Tag Archives: Twitter

The Pros and Cons of Social Media in the Classroom

By Tracey Dowdy

If you’re looking to start a debate, I suggest bringing up the issue of social media and whether or not it belongs in the classroom. Parents, educators, students – everyone has an opinion, and it’s an interesting mix of individuals on both sides of the issue.

In our technology-saturated society, one could argue social media is already in our schools. Every day teachers battle to keep kids off their phones and focused on what’s happening in the classroom, and see social media as a distraction. On the other side of the debate, educators have embraced social media as a way to engage with students outside conventional teaching methods, recognizing that students raised on smartphones and laptops have developed very different learning styles from past generations.

Those against social media in the classroom say there’s no need to look further than the name: “social media.” In other words, its purpose is socialization and it should be kept that way. Gail Leight, teacher and contributor to pbs.org points out that many of her junior high students already live in a very “it’s all about me” world and the social media they engage in promotes a very narrow world view. For her, the goal of educators should be to open student’s minds, exposing and challenging them to see the world beyond their social media circles. In addition, students may struggle to shift between digital and real-life learning and may not be able to separate the two worlds effectively.

On the other side are educators embracing social media and making it an essential part of their curriculum and teaching methods. Recognizing this generation of students will be among the first to have lived out their entire lives online, the value of this approach is obvious. From moms posting baby photos through their own social media accounts, virtually every aspect of students’ lives will be out there.  As a result, it’s become more and more critical for students to understand the importance of curating their online presence. As these students graduate and move into the workforce, there will be a higher level of accountability for their digital footprints. Many employers already see social media accounts as an unofficial piece of a potential employee’s resume.

Don Goble teaches Broadcast Technology, Film and Multimedia at Ladue Horton Watkins High School in St. Louis, Missouri. He points out that: “Students communicate, research, collaborate, create and publish online with or without the help of parents or educators. These same students then hop on social media to promote, discuss and share their thoughts with the world. The digital environment is offering us some of the greatest learning opportunities that young learners have ever had.” He further compares excluding social media from the classroom to giving a 13 year old the keys to a Ferrari and telling them to have fun. Not only is it ridiculous – it’s dangerous for the teen and for those with whom they come into contact.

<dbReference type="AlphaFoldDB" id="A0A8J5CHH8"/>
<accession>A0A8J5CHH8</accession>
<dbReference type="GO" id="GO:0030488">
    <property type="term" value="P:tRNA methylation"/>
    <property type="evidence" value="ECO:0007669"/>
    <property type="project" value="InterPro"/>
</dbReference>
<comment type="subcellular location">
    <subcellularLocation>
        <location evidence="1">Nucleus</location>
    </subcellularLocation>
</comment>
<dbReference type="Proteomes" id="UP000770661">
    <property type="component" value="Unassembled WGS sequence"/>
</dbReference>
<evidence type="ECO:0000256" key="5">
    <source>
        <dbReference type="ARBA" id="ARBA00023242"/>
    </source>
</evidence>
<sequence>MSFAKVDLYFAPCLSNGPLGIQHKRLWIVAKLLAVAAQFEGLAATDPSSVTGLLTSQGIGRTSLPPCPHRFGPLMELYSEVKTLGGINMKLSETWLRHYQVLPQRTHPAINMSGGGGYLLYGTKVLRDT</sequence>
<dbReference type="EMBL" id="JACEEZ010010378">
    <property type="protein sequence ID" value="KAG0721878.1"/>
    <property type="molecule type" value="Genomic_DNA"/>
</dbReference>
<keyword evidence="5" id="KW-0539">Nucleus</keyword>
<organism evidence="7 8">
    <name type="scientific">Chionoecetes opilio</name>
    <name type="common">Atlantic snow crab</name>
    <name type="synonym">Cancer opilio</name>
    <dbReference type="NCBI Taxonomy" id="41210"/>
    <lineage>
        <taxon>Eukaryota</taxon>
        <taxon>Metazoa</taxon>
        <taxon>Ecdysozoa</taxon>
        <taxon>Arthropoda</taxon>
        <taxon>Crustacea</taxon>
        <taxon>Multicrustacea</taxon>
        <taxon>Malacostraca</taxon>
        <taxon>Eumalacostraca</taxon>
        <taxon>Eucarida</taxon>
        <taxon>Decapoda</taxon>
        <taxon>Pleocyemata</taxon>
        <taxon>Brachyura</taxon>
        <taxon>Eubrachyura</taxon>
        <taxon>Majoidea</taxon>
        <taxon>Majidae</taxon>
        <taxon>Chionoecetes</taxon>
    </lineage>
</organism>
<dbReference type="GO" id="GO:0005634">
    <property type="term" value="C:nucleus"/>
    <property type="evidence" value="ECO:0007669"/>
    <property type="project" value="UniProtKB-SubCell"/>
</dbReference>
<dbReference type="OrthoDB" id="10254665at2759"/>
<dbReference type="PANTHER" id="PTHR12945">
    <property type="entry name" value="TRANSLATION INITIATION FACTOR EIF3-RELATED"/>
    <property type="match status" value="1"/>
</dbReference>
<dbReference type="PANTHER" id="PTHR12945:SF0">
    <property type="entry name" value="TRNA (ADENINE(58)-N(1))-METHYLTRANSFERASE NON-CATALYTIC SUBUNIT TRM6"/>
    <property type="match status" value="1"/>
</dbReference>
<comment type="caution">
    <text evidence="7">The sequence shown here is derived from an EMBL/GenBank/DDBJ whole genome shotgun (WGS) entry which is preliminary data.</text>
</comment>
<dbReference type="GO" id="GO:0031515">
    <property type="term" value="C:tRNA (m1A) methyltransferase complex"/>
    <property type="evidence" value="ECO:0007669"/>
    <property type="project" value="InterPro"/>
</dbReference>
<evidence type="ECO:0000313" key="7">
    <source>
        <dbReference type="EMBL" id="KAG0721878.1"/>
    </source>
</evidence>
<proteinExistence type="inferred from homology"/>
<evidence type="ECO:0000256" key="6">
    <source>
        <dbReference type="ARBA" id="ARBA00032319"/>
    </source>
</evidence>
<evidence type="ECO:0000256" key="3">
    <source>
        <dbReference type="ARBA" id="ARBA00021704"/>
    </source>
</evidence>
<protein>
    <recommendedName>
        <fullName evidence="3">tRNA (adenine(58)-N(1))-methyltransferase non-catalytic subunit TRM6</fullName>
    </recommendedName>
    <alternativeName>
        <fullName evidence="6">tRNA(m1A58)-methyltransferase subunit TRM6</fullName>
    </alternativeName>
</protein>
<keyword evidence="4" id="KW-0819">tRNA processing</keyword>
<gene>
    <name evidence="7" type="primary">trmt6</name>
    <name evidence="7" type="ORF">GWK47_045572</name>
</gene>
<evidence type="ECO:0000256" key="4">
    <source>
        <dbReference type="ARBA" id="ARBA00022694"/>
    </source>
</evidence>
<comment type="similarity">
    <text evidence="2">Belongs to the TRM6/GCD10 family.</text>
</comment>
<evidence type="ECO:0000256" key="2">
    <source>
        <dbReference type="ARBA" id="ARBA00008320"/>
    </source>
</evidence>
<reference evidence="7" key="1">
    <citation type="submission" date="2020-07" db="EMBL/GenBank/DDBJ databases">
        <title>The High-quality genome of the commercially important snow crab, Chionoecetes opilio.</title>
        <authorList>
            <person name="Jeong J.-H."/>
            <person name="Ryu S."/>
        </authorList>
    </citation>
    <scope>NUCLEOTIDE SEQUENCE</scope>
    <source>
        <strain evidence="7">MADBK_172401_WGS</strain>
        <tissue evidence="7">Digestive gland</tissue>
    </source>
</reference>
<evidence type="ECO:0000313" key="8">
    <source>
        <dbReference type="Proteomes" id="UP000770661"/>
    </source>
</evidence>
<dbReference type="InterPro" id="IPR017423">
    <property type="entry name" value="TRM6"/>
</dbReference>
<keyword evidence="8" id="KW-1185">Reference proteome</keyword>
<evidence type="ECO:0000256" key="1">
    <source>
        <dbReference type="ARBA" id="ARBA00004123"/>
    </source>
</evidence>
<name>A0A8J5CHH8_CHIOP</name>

Educators aren’t suggesting adding Facebook or Snapchat 101 to the core curriculum. Instead, they advocate taking what’s already part of the curriculum – basic writing skills for example – and applying it to blogging on closed, education-based sites like Edublogs or Kidblog. Others may use Edmodo, marketed as Facebook for schools, Fakebook, or FakeTweet to teach students what is and isn’t appropriate to put online.

In the words of teacher Vicki Davis, “Social media is here. It’s just another resource and doesn’t have to be a distraction from learning objectives. Social media is another tool that you can use to make your classroom more engaging, relevant and culturally diverse.”

Tracey Dowdy is a freelance writer based just outside Toronto, ON. After years working for non-profits and charities, she now freelances and researches on subjects from family and education to pop culture and trends in technology. Follow Tracey on Twitter.

Take Charge of Your Online Profile

In today’s world, if people want to find out more about you, they head to the Internet. It may be a prospective employer, a co-op board member, an old friend trying to look you up, or even a future date; anyone who is interested in learning more about you will jump online and open a browser.

So it’s important to ask yourself, “What are they likely to find?” Are they going to be reassured about what a fine upstanding citizen you are? Or are they going to be shocked with what Google uncovers? (Or maybe they will find nothing at all, which can also be a problem!)

I realize that you can’t control everything on the Internet but you can control some things. Every social networking site you participate in – Facebook, Twitter, Pinterest, LinkedIn, YouTube – asks you to create a profile, and it’s these profile pages that are likely to come up first when someone conducts a search.

Properly managing your profile is a great way to control the message you want to put out to the world. Here are a few tips on how to present a positive image:

Be consistent. Use the same name and profile across all your social networks, so people know it’s you and you present a consistent personal brand.

Make sure your profile picture is appropriate. While photos of you drinking and partying might go down well with your old college buddies, that’s probably not the image you want to project to future employers and neighbors. Post a recent head shot – and don’t forget to smile!

Provide some background. Facebook, Twitter and all the other popular social networks give you ample opportunity to tell people more about yourself. Take advantage of that opportunity. Use the tools available to project an image and information that you are comfortable with.

Cross link to other web sites and blogs. If you want to highlight a blog or another personal web site, then make sure you cross-link to it from your other social networks. Make your best work easy to find.

Be sparing with the inside jokes. If someone needs to know you well to understand a particular comment, then perhaps it’s not for your public profile. It’s good to be cute or funny but make sure it’s a joke that everyone can share in.

Make the Internet your friend. Build a profile and control the message!

How To Get the Best Deals on Last-Minute Travel

By Tracey Dowdy

If your holiday plans haven’t quite fallen into place and you’re still not sure what you’re doing, have I got a list for you! These websites and apps are guaranteed to help simplify the process of booking last-minute travel or accommodation in less time than it takes to say “Are we there yet?”